This time, it’s Wendell Moore’s turn to screen for Banchero, who elects to isolate in the mid-post region. Au’Diese Toney applies pretty good defense, but Banchero manages to draw a shooting foul.
According to KenPom, Banchero has drawn 4.7 fouls per 40 minutes this season.
Now, one of the other subtle additions to this action can be a weak-side pindown for AJ Griffin. With a guard screening for Banchero, the center (Williams or John) are available to screen away for Griffin.
Here: Trevor Keels sets the initial off-ball screen and Banchero rolls to the post. As this happens, note Williams, who lines up to set a down screen for Griffin — over on the wide side of the floor. Nothing comes from that screen on this possession, although the ball will cycle back to Griffin. Banchero receives the post touch; Clemson doesn’t hard double, but Naz Bohannon drifts a little too far off Griffin, who relocates and drills a 3.
Back to the Arkansas game: Moore sets the slice screen. Meanwhile, with five sets of eyes looking at Keels and Banchero, the ball swings back to the middle and Williams sets the pindown for Griffin. Jaylin Williams is in a drop and Griffin catches the ball with a head of steam.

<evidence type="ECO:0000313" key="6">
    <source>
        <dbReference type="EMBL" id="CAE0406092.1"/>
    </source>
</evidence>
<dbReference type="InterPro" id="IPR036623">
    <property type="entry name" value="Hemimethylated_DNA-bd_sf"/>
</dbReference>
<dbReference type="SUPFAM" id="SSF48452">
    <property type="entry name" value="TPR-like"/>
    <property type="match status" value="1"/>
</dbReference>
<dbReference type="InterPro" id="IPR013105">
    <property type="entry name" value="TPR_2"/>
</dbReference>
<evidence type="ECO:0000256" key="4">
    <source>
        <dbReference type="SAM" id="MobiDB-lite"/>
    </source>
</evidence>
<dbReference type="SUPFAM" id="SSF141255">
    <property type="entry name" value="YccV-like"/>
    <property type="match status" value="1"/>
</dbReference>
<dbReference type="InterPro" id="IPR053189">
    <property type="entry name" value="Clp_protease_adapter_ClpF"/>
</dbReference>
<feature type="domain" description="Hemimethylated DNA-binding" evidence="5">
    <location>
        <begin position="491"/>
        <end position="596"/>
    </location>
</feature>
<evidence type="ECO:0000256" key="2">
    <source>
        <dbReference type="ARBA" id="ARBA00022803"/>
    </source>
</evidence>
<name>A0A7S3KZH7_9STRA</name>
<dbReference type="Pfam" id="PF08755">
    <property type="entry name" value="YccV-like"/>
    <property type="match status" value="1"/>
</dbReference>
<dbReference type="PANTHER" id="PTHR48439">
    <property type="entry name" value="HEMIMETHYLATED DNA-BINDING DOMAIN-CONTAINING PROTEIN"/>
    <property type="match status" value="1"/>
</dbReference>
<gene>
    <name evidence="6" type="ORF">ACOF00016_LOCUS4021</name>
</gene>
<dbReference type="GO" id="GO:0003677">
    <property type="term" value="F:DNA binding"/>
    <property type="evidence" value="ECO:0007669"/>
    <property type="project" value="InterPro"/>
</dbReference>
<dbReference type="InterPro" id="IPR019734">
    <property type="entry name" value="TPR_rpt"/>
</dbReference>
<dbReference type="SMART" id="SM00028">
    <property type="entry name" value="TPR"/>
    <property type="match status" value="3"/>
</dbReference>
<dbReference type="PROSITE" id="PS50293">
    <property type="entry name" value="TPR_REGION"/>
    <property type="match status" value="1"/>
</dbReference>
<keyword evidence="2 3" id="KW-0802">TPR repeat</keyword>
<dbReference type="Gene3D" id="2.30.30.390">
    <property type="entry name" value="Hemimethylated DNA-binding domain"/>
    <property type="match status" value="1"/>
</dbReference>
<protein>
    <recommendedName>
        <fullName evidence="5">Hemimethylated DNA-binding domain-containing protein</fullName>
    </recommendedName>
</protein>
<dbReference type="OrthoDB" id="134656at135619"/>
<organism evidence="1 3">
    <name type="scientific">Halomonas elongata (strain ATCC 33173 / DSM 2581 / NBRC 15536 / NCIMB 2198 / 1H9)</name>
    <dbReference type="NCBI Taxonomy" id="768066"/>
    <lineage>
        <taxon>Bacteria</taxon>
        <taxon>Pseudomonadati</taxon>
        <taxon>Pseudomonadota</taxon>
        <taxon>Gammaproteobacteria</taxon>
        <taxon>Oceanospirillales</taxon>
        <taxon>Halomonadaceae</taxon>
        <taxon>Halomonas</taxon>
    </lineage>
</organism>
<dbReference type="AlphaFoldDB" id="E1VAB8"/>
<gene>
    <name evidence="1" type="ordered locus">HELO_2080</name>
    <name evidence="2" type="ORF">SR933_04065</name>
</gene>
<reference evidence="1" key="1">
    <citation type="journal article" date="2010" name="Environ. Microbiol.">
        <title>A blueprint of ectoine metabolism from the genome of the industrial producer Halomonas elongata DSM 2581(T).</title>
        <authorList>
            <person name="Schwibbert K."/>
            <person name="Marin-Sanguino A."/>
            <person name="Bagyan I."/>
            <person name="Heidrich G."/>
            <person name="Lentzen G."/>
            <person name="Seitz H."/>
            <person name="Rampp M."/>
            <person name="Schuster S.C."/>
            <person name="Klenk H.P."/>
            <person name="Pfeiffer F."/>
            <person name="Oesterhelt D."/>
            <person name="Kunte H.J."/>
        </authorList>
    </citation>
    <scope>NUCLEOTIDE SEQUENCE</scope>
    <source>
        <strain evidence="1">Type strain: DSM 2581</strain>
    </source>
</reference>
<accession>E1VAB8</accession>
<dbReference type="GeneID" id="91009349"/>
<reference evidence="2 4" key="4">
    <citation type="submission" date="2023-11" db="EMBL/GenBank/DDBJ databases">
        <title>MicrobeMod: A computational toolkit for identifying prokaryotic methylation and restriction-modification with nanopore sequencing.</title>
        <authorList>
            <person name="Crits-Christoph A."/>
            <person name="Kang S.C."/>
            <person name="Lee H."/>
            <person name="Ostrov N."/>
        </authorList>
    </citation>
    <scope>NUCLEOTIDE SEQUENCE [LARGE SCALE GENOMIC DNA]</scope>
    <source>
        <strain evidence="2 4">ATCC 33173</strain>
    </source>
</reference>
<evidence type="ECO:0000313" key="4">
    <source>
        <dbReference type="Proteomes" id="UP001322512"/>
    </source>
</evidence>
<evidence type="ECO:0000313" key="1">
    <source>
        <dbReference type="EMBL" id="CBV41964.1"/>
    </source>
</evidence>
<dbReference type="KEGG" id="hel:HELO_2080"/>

Worried about a possible lob for Mark Williams, Jaylin Williams stays home. Griffin curls and scores.
After the pindown for Griffin, the Duke player with the ball can look back to Banchero. If the post defender fronts Banchero, Duke can look for hi-lo action.
Once again, it benefits Duke’s offense to find way to integrate Banchero and Griffin. The Blue Devils can put those two in the same action or go this route — running both off separate screens, back-to-back.
Wendell Moore: Off-Ball Movement
As I’ve previously mentioned in this space, Wendell Moore is an underrated off-ball mover. Moore gets a lot of credit for his offensive creation, on-ball defense and leadership — all of which deserve attention. However, one of the reasons Jeremy Roach and Paolo Banchero have come on as playmakers is Moore’s willingness to play off the ball.